Media Campaign Spotlights Bridal Kidnapping in Kyrgyzstan

In Kyrgyzstan, it is known as "Ala Kachuu" or kidnapping for marriage.  

Since Kyrgyzstan became an independent nation in 1991, there has been a boom in bridal kidnappings with woman and girls being abducted from their family homes, sometimes with the consent of the brides' parents but often not.   With an estimated 8,000 kidnappings occurring each year, the practice shows no sign of abating despite tougher laws aimed at protecting women from abduction.    Now, a new series of animations have aimed at publicising bridal kidnappings and allowing victims to tell their own story has reignited debate, not to mention heated protests from conservative elements in Kyrgyrz society.  

Tatyana Zelenskaya is an artist and, along with her animator spouse Egor Tankov, has created five "One Day They Stole Me" animations which are already being made available on the Internet.   With Russian language text and Kyrgyz-language voiceover, each animation presents a different story though the names have been changed to protect vulnerable women against potential retaliation.    One of these animations documents the story of "Nazik" and was released last month in time for International Women's Day.    

According to Nazik, her mother had disliked who she was dating and arranged for a marriage with "Abay" without her knowledge.  Aided by her brother, the mother made Nazikgo with Abay to the local cinema.  Instead, she was forced into a car being driven by one of Abay's friends and taken to his house for her wedding, which had already been arranged.   Though Nazik protested, her brother arrived and told her, "Nazik, our father has decided that you will stay here. Abay is a good man and will make a good husband. Getting married means happiness for any girl!"

In reality, her brother was lying and her father had no idea that she had been abducted.  When he learned what had happened, he was furious but a mullah had already blessed the marriage by that time.   While her mother relented and offered Nazik the chance to come home,  she decided to remain due to the stigma that she would face over breaking off the marriage.   The video concludes with Nazik describing how her husband's family had kicked out her and her child just four years later.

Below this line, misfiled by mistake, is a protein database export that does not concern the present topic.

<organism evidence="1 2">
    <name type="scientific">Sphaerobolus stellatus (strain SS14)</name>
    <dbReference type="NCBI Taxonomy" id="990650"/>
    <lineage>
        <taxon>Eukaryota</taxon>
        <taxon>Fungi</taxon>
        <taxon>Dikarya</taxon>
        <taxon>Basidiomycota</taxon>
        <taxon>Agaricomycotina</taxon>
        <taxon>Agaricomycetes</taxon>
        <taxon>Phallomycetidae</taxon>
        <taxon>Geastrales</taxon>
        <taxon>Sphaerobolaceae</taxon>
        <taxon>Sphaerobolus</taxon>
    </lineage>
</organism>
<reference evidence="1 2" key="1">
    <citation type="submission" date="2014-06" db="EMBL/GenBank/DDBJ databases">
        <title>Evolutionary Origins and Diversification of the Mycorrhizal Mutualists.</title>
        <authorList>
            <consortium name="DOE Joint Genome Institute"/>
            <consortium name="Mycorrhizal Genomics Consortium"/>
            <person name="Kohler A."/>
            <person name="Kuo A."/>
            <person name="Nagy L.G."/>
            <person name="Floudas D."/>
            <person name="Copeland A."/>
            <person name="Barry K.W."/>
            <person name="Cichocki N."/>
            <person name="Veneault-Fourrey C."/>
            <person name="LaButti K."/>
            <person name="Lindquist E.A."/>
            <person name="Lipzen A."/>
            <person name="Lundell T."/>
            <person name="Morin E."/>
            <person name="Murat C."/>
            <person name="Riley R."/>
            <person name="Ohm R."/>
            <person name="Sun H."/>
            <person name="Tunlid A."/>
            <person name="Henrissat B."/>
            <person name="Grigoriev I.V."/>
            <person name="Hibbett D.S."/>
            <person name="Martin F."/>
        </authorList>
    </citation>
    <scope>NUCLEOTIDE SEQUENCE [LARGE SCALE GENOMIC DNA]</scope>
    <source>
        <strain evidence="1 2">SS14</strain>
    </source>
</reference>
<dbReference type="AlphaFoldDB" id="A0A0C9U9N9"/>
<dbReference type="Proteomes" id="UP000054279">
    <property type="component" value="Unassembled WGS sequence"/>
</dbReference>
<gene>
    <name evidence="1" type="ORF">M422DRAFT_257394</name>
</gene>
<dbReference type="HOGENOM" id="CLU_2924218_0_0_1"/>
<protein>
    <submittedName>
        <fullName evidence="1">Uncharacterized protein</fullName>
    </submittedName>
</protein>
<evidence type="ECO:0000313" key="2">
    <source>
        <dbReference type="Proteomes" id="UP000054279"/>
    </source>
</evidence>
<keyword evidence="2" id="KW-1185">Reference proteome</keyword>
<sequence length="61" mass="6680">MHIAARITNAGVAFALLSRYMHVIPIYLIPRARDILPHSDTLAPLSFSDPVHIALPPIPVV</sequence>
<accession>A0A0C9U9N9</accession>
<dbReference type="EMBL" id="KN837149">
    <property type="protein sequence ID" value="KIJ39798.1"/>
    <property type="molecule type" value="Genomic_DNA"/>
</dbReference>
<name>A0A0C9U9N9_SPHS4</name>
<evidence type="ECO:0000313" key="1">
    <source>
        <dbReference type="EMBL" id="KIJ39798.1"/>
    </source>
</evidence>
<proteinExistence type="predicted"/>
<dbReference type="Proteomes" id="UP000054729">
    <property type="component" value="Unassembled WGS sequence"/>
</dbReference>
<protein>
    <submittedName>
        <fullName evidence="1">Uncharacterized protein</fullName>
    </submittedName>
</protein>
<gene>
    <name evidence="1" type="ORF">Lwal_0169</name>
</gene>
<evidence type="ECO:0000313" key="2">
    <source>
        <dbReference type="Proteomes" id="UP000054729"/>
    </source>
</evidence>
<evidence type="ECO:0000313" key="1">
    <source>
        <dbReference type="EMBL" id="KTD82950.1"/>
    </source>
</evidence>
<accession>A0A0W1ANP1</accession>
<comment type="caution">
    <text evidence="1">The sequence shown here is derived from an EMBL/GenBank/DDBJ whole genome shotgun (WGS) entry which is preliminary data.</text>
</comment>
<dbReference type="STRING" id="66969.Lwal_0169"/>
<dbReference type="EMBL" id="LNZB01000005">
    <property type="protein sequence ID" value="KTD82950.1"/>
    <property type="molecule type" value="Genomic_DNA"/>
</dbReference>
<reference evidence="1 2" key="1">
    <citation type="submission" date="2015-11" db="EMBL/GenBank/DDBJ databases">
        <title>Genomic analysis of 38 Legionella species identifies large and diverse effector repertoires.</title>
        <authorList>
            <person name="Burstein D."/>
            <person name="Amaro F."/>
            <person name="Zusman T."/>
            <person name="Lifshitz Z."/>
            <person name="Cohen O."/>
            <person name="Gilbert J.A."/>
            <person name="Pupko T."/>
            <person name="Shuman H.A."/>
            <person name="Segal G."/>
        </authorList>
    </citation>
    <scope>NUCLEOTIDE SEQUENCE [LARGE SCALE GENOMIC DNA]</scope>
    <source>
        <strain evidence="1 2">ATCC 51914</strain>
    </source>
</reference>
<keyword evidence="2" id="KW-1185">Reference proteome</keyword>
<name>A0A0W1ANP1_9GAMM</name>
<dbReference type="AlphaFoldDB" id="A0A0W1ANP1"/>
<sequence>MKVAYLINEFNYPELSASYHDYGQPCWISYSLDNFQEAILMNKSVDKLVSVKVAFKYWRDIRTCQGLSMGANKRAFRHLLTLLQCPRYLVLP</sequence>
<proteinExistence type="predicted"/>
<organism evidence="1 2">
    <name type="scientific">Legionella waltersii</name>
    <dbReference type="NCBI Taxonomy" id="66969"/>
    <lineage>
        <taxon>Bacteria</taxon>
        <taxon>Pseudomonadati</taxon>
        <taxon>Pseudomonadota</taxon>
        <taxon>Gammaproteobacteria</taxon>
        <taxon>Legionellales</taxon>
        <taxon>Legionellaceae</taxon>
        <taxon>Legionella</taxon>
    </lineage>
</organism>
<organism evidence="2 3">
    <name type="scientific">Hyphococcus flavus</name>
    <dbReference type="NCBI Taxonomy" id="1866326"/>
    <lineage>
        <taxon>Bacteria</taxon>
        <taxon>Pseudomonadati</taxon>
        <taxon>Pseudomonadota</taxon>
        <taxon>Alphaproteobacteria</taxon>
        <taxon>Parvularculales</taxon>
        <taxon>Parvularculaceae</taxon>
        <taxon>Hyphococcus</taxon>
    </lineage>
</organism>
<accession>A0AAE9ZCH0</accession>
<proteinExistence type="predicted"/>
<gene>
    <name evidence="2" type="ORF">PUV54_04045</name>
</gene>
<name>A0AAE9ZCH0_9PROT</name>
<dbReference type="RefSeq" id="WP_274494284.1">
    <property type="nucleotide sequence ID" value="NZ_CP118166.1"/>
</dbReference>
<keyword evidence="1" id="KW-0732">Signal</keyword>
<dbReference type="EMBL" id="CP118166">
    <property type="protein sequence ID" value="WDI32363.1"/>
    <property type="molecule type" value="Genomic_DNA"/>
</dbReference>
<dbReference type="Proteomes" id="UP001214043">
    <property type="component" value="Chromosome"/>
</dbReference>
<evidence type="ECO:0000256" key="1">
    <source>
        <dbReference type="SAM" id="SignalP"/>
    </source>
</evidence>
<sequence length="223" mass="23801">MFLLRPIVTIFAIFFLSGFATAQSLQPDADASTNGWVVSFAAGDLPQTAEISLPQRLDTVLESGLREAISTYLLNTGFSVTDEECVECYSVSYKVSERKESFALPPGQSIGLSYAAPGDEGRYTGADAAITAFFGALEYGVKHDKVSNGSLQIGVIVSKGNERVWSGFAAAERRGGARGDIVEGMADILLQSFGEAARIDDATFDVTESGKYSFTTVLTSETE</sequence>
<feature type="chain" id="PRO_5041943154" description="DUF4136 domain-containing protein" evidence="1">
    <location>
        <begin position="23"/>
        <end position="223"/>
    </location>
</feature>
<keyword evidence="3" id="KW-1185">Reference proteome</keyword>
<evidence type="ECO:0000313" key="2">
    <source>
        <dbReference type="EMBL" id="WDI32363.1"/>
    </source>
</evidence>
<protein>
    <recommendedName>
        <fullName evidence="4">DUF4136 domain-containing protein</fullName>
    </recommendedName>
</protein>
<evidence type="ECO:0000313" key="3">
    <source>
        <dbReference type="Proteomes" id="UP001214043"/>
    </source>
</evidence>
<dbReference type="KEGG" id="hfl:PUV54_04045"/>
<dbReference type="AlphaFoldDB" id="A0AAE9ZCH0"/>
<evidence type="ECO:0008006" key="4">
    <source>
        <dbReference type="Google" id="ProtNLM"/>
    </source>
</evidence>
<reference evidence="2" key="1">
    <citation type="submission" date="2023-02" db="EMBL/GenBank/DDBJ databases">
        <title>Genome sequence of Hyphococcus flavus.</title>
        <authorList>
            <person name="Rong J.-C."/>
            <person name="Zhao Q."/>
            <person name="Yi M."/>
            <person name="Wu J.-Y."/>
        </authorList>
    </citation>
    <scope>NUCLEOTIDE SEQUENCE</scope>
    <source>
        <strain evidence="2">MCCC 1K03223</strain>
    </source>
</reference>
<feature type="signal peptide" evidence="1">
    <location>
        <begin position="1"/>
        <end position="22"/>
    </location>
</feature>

A second video describes the ordeal faced by "Elzada" who was forced into marriage while her father was seriously ill.  Though her husband's family tried gentle encouragement at first to make her accept the marriage, they eventually threatened to spread vicious gossip about her not being a virgin if she attempted to leave.  Forced to remain with her captor, Elzada finds herself in the strange position of needing to support him financially since he refuses to work.  "Only our children keep us together,” Elzada says. “I am the one who earns the money and I make all the decisions. Not only do I not love him, I don't respect him.”

The animations provide many more examples of bridal abductions but a final story, that of Nargiza, is definitely the most hopeful.   When Nargiza was brought to her husband's home with the assistance of a matchmaking aunt, she threatened to call the police and cited a recently introduced law.   The new law is aimed at bridal kidnappers with sentences ranging from five to ten years.   Not only did the abductors back down but Nargiza is now a presenter on Kyrgyz state television.  She was also the only one in the animation series to give her real name.

In a recent article, Tatyana Zelenskaya explained that she released the animations with Nargiza's story at the end to provide abductees with a concrete example of how to fight back. She is also hoping that one of the country's national television channels will show the animations so that the message can reach to the outlying provinces and rural regions where  Ala Kachuu is most common.  

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